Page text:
Yat Siu on the future of decentralized game distribution

With first-hand experience of relying on mobile app stores for games distribution, Animoca Brands understands better than many the motivation behind decentralized platforms and the transparency of blockchain. The company was hit by a significant setback in 2012, when, without warning, Apple removed all of Animoca’s games from its App Store.

So in 2017, when Animoca Brands co-founder and executive chairman Yat Siu was introduced to web3, he quickly identified the benefits and adapted to blockchain.

In this interview, Siu argues why today’s large dominant distribution platforms need to do the same in order to stand a chance as the technology moves ahead, and the bright future of web3 native platforms.

What’s your own experience in dealing with Apple and Google’s app store policies?

Yat Siu: Before Animoca Brands was founded, we, as Animoca, were one of the major mobile game developers and publishers on Apple’s App Store (at one point we had 12 of the top 20 spots on the App Store rankings). However, we suffered an unexpected setback in 2012 when Apple removed all our games without warning.

This action by Apple was a significant blow to our company. For two years, we were absent from the App Store, which was hugely detrimental to our business. We had invested considerably in developing and publishing apps that became popular, thereby driving business and growth for the iOS platform, and the fact that Apple could simply remove all our apps without offering a clear explanation or an appeal process felt like a rug pull.

The major platforms are successful because once upon a time they were innovators on an open web; if they fail to adapt to today’s open movement, then it is highly likely that they will simply become obsolete as the world moves on.

Yat Siu

That’s when we really understood the problem of depending on a single, large, centralized platform: the obligation to follow rules without having a say in those rules, even when they are profoundly unfair or anti-competition.

In 2017 we were introduced to developer Axiom Zen (CryptoKitties) and it was a eureka moment: we immediately recognized the potential offered by blockchain and decentralization to overcome the problem of dominant platforms. We promptly shifted Animoca Brands’ focus to blockchain gaming, and everything that has happened since suggests to us that we made the right decision. We remain convinced that decentralization and web3 signal a more equitable future for the Internet and its users.

Why would you argue Apple and Google need to be more open as platforms towards web3?

Both Apple and Google, Google in particular, benefited greatly from the original internet, which was the open web of its time. This open web gave us wonderful things like open source culture and freely accessible knowledge and information, but it also provided the users and activity that allowed major online platforms to emerge and become the titans we know today. Almost all large tech companies owe their very existence to an open web, upon which they constructed vast walled gardens to lock in users and value.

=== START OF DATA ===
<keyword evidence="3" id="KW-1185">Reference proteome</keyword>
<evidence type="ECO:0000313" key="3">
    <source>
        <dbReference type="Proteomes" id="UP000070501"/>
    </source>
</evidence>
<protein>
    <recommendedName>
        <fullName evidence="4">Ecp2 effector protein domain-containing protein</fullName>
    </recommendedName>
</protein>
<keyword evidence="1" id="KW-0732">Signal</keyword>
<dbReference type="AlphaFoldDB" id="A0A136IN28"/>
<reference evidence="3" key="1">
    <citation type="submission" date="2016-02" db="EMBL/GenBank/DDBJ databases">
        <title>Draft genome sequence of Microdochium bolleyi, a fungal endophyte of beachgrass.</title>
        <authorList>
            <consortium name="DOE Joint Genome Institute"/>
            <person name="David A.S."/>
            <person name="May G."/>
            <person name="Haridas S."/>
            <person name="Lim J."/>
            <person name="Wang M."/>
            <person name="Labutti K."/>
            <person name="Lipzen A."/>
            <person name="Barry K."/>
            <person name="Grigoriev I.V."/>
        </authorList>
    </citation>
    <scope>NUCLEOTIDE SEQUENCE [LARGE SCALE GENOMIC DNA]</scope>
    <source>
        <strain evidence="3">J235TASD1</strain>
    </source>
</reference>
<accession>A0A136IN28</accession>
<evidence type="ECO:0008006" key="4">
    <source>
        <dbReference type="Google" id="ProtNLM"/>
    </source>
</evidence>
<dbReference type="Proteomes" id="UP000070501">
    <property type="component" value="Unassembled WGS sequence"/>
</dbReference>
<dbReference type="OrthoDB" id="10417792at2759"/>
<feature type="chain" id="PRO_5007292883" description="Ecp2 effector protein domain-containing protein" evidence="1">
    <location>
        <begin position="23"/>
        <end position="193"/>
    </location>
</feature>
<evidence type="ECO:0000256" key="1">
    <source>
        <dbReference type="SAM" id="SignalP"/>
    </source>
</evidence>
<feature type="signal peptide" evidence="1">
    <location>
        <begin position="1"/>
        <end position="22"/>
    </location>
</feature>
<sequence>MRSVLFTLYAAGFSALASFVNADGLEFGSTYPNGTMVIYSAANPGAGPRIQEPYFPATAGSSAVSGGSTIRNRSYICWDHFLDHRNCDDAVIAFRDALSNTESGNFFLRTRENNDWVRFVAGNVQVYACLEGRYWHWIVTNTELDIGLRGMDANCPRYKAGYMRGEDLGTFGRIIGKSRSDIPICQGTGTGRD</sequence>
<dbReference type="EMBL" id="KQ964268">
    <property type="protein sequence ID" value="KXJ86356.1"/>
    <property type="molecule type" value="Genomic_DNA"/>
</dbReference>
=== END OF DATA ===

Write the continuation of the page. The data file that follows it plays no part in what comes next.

This is not an appeal to hypocrisy, it is a reminder that the major platforms are successful because once upon a time they were innovators on an open web; if they fail to adapt to today’s open movement, then it is highly likely that they will simply become obsolete as the world moves on.

Do you think there’s an opportunity for web3 native mobile app stores?

I definitely think so. Starting in the late 2000s, distribution channels and platforms were heavily disrupted by platforms like iTunes and Google Play, which helped to make these upstarts into some of the most powerful companies on the planet. But these tech giants themselves will be similarly disrupted if they fail to engage with or support the next iteration of products and services.

What’s your experience of centralised PC distribution stores such as Epic Games, which have been seemingly more embracing of blockchain?

Epic Games has certainly been more open than Apple or Google, and in part that’s because it has to in order to be competitive with larger platforms that have a more monopolistic approach, like Steam. We work with Epic Games on game distribution and that has been a much more positive experience compared to what we went through in the past.

Why do you think web3 PC distribution platforms haven’t taken hold yet?

I think it’s because the audience numbers are still below a critical mass, but also because web3 distribution works very differently from what people are used to. Launchpads and even L2s function as distribution platforms (for example, Ronin, IMX/polygon). The space is evolving as we speak. We believe web3 distribution platforms will be similar to what our project, Mocaverse, has been doing. Mocaverse has supported games such as Pixels and Arc8 by expanding their player base through the activation of its Moca NFT holder base. This approach is almost like that of a marketing publisher, but in a far more decentralized manner. It is an example of the ongoing innovation within web3.

Web3 distribution platforms already exist, but they look very different from a traditional app store and this represents a barrier for most users. Exchanges, launchpads, NFT communities, and L2s are all trying to address this issue in their own fashion and I have no doubt that web3 distribution will continue to improve to the point of being easily available to anyone anywhere in terms of seamlessness and simplicity.

For more, check out Blockchain Gaming World Podcast #159 featuring Yat Siu.

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